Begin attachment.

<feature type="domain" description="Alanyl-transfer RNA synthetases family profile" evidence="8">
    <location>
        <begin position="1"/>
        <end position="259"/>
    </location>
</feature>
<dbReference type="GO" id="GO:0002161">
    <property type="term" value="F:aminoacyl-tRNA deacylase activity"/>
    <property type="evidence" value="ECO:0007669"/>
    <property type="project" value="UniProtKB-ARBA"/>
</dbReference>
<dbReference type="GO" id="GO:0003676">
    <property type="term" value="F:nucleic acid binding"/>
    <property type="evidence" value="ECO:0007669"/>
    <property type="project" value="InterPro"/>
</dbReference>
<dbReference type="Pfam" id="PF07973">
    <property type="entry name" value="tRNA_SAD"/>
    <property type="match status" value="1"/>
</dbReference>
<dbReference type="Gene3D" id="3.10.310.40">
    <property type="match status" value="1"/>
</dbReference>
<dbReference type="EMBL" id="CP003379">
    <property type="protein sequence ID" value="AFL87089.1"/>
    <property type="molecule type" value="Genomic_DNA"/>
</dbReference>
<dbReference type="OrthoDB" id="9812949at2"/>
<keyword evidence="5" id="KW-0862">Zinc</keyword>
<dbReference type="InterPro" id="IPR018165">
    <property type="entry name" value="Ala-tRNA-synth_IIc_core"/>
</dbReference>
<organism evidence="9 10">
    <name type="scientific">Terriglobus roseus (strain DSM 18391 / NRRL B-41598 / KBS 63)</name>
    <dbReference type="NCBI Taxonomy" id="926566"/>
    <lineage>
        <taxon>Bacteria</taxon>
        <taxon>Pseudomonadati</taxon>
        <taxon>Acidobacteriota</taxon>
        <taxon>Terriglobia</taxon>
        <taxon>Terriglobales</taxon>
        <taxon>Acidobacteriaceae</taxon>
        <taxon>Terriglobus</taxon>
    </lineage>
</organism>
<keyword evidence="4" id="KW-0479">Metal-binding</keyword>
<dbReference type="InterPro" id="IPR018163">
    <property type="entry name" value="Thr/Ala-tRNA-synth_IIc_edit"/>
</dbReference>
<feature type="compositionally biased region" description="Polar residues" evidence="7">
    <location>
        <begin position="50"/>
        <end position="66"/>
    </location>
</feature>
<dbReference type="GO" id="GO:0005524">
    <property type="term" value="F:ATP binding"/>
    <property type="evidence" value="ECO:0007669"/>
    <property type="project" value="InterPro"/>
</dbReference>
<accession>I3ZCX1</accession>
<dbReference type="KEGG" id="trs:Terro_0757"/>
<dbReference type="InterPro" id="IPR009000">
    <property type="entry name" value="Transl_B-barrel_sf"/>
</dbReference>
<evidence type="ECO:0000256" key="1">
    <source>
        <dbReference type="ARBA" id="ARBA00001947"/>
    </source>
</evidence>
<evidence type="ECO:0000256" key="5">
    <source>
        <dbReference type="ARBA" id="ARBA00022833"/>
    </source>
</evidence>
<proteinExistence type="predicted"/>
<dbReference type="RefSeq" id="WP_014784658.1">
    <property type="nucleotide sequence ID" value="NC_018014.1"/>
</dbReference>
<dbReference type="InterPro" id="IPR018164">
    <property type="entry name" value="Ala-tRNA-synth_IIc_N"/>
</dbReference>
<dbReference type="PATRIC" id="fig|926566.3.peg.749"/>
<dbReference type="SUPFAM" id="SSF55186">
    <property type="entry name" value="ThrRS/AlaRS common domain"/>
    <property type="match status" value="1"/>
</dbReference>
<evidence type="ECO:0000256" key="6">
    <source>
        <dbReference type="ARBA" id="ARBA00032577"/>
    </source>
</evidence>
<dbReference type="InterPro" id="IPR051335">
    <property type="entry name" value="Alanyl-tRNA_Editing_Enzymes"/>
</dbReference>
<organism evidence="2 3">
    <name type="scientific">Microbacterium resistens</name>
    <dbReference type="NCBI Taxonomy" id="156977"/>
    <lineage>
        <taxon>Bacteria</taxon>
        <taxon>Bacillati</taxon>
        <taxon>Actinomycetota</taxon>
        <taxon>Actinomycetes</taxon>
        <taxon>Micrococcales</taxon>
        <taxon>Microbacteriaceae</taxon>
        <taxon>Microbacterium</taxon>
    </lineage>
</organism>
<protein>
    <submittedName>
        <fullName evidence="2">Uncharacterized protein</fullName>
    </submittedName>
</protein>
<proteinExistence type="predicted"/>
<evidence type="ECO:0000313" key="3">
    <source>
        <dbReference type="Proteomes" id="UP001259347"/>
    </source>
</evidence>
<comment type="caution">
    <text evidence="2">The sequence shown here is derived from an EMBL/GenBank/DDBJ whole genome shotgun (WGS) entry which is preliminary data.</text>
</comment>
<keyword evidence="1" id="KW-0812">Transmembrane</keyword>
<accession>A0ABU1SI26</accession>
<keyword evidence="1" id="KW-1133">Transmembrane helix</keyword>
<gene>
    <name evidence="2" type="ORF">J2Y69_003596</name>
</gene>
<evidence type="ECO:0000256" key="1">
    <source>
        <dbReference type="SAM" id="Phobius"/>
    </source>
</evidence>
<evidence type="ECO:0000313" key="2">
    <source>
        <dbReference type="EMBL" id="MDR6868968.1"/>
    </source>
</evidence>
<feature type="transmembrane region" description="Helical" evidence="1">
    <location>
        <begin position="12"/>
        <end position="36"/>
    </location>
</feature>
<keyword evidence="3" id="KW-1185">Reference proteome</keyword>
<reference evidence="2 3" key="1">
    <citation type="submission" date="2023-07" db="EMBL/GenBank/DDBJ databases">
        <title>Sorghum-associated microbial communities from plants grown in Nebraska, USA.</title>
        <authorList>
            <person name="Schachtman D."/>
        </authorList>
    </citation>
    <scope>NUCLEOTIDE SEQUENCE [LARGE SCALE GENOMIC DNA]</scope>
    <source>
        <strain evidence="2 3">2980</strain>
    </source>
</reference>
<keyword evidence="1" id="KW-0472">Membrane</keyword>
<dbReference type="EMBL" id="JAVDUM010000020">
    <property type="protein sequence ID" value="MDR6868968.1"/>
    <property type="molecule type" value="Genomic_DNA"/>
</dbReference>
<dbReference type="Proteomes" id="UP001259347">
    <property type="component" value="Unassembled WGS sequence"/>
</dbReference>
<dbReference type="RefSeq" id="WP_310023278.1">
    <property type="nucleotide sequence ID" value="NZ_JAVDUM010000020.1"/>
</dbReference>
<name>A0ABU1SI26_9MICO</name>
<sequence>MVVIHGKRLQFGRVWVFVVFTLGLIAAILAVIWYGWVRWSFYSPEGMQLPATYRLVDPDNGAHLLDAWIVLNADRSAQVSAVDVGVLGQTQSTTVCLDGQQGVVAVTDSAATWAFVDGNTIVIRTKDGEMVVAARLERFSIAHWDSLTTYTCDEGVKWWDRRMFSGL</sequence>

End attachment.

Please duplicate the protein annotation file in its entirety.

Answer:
<feature type="domain" description="Alanyl-transfer RNA synthetases family profile" evidence="8">
    <location>
        <begin position="1"/>
        <end position="259"/>
    </location>
</feature>
<dbReference type="GO" id="GO:0002161">
    <property type="term" value="F:aminoacyl-tRNA deacylase activity"/>
    <property type="evidence" value="ECO:0007669"/>
    <property type="project" value="UniProtKB-ARBA"/>
</dbReference>
<dbReference type="GO" id="GO:0003676">
    <property type="term" value="F:nucleic acid binding"/>
    <property type="evidence" value="ECO:0007669"/>
    <property type="project" value="InterPro"/>
</dbReference>
<dbReference type="Pfam" id="PF07973">
    <property type="entry name" value="tRNA_SAD"/>
    <property type="match status" value="1"/>
</dbReference>
<dbReference type="Gene3D" id="3.10.310.40">
    <property type="match status" value="1"/>
</dbReference>
<dbReference type="EMBL" id="CP003379">
    <property type="protein sequence ID" value="AFL87089.1"/>
    <property type="molecule type" value="Genomic_DNA"/>
</dbReference>
<dbReference type="OrthoDB" id="9812949at2"/>
<keyword evidence="5" id="KW-0862">Zinc</keyword>
<dbReference type="InterPro" id="IPR018165">
    <property type="entry name" value="Ala-tRNA-synth_IIc_core"/>
</dbReference>
<organism evidence="9 10">
    <name type="scientific">Terriglobus roseus (strain DSM 18391 / NRRL B-41598 / KBS 63)</name>
    <dbReference type="NCBI Taxonomy" id="926566"/>
    <lineage>
        <taxon>Bacteria</taxon>
        <taxon>Pseudomonadati</taxon>
        <taxon>Acidobacteriota</taxon>
        <taxon>Terriglobia</taxon>
        <taxon>Terriglobales</taxon>
        <taxon>Acidobacteriaceae</taxon>
        <taxon>Terriglobus</taxon>
    </lineage>
</organism>
<keyword evidence="4" id="KW-0479">Metal-binding</keyword>
<dbReference type="InterPro" id="IPR018163">
    <property type="entry name" value="Thr/Ala-tRNA-synth_IIc_edit"/>
</dbReference>
<feature type="compositionally biased region" description="Polar residues" evidence="7">
    <location>
        <begin position="50"/>
        <end position="66"/>
    </location>
</feature>
<dbReference type="GO" id="GO:0005524">
    <property type="term" value="F:ATP binding"/>
    <property type="evidence" value="ECO:0007669"/>
    <property type="project" value="InterPro"/>
</dbReference>
<accession>I3ZCX1</accession>
<dbReference type="KEGG" id="trs:Terro_0757"/>
<dbReference type="InterPro" id="IPR009000">
    <property type="entry name" value="Transl_B-barrel_sf"/>
</dbReference>
<evidence type="ECO:0000256" key="1">
    <source>
        <dbReference type="ARBA" id="ARBA00001947"/>
    </source>
</evidence>
<evidence type="ECO:0000256" key="5">
    <source>
        <dbReference type="ARBA" id="ARBA00022833"/>
    </source>
</evidence>
<proteinExistence type="predicted"/>
<dbReference type="RefSeq" id="WP_014784658.1">
    <property type="nucleotide sequence ID" value="NC_018014.1"/>
</dbReference>
<dbReference type="InterPro" id="IPR018164">
    <property type="entry name" value="Ala-tRNA-synth_IIc_N"/>
</dbReference>
<dbReference type="PATRIC" id="fig|926566.3.peg.749"/>
<dbReference type="SUPFAM" id="SSF55186">
    <property type="entry name" value="ThrRS/AlaRS common domain"/>
    <property type="match status" value="1"/>
</dbReference>
<evidence type="ECO:0000256" key="6">
    <source>
        <dbReference type="ARBA" id="ARBA00032577"/>
    </source>
</evidence>
<dbReference type="InterPro" id="IPR051335">
    <property type="entry name" value="Alanyl-tRNA_Editing_Enzymes"/>
</dbReference>
<organism evidence="2 3">
    <name type="scientific">Microbacterium resistens</name>
    <dbReference type="NCBI Taxonomy" id="156977"/>
    <lineage>
        <taxon>Bacteria</taxon>
        <taxon>Bacillati</taxon>
        <taxon>Actinomycetota</taxon>
        <taxon>Actinomycetes</taxon>
        <taxon>Micrococcales</taxon>
        <taxon>Microbacteriaceae</taxon>
        <taxon>Microbacterium</taxon>
    </lineage>
</organism>
<protein>
    <submittedName>
        <fullName evidence="2">Uncharacterized protein</fullName>
    </submittedName>
</protein>
<proteinExistence type="predicted"/>
<evidence type="ECO:0000313" key="3">
    <source>
        <dbReference type="Proteomes" id="UP001259347"/>
    </source>
</evidence>
<comment type="caution">
    <text evidence="2">The sequence shown here is derived from an EMBL/GenBank/DDBJ whole genome shotgun (WGS) entry which is preliminary data.</text>
</comment>
<keyword evidence="1" id="KW-0812">Transmembrane</keyword>
<accession>A0ABU1SI26</accession>
<keyword evidence="1" id="KW-1133">Transmembrane helix</keyword>
<gene>
    <name evidence="2" type="ORF">J2Y69_003596</name>
</gene>
<evidence type="ECO:0000256" key="1">
    <source>
        <dbReference type="SAM" id="Phobius"/>
    </source>
</evidence>
<evidence type="ECO:0000313" key="2">
    <source>
        <dbReference type="EMBL" id="MDR6868968.1"/>
    </source>
</evidence>
<feature type="transmembrane region" description="Helical" evidence="1">
    <location>
        <begin position="12"/>
        <end position="36"/>
    </location>
</feature>
<keyword evidence="3" id="KW-1185">Reference proteome</keyword>
<reference evidence="2 3" key="1">
    <citation type="submission" date="2023-07" db="EMBL/GenBank/DDBJ databases">
        <title>Sorghum-associated microbial communities from plants grown in Nebraska, USA.</title>
        <authorList>
            <person name="Schachtman D."/>
        </authorList>
    </citation>
    <scope>NUCLEOTIDE SEQUENCE [LARGE SCALE GENOMIC DNA]</scope>
    <source>
        <strain evidence="2 3">2980</strain>
    </source>
</reference>
<keyword evidence="1" id="KW-0472">Membrane</keyword>
<dbReference type="EMBL" id="JAVDUM010000020">
    <property type="protein sequence ID" value="MDR6868968.1"/>
    <property type="molecule type" value="Genomic_DNA"/>
</dbReference>
<dbReference type="Proteomes" id="UP001259347">
    <property type="component" value="Unassembled WGS sequence"/>
</dbReference>
<dbReference type="RefSeq" id="WP_310023278.1">
    <property type="nucleotide sequence ID" value="NZ_JAVDUM010000020.1"/>
</dbReference>
<name>A0ABU1SI26_9MICO</name>
<sequence>MVVIHGKRLQFGRVWVFVVFTLGLIAAILAVIWYGWVRWSFYSPEGMQLPATYRLVDPDNGAHLLDAWIVLNADRSAQVSAVDVGVLGQTQSTTVCLDGQQGVVAVTDSAATWAFVDGNTIVIRTKDGEMVVAARLERFSIAHWDSLTTYTCDEGVKWWDRRMFSGL</sequence>